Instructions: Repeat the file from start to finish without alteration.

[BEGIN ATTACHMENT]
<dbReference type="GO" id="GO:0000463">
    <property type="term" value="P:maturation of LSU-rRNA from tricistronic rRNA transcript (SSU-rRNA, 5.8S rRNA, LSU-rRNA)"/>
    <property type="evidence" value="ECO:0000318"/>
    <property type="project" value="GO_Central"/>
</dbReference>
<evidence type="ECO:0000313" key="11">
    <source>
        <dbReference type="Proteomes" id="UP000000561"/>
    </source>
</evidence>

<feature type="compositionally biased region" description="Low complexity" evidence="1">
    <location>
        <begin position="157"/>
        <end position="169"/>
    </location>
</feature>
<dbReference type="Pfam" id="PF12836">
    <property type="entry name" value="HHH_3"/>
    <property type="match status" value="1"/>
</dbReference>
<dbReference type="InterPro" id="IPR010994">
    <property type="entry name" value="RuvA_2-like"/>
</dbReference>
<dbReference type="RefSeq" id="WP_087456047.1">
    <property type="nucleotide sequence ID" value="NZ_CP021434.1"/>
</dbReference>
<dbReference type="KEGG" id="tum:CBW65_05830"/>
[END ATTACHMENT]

<dbReference type="GO" id="GO:0000463">
    <property type="term" value="P:maturation of LSU-rRNA from tricistronic rRNA transcript (SSU-rRNA, 5.8S rRNA, LSU-rRNA)"/>
    <property type="evidence" value="ECO:0000318"/>
    <property type="project" value="GO_Central"/>
</dbReference>
<evidence type="ECO:0000313" key="11">
    <source>
        <dbReference type="Proteomes" id="UP000000561"/>
    </source>
</evidence>

<feature type="compositionally biased region" description="Low complexity" evidence="1">
    <location>
        <begin position="157"/>
        <end position="169"/>
    </location>
</feature>
<dbReference type="Pfam" id="PF12836">
    <property type="entry name" value="HHH_3"/>
    <property type="match status" value="1"/>
</dbReference>
<dbReference type="InterPro" id="IPR010994">
    <property type="entry name" value="RuvA_2-like"/>
</dbReference>
<dbReference type="RefSeq" id="WP_087456047.1">
    <property type="nucleotide sequence ID" value="NZ_CP021434.1"/>
</dbReference>
<dbReference type="KEGG" id="tum:CBW65_05830"/>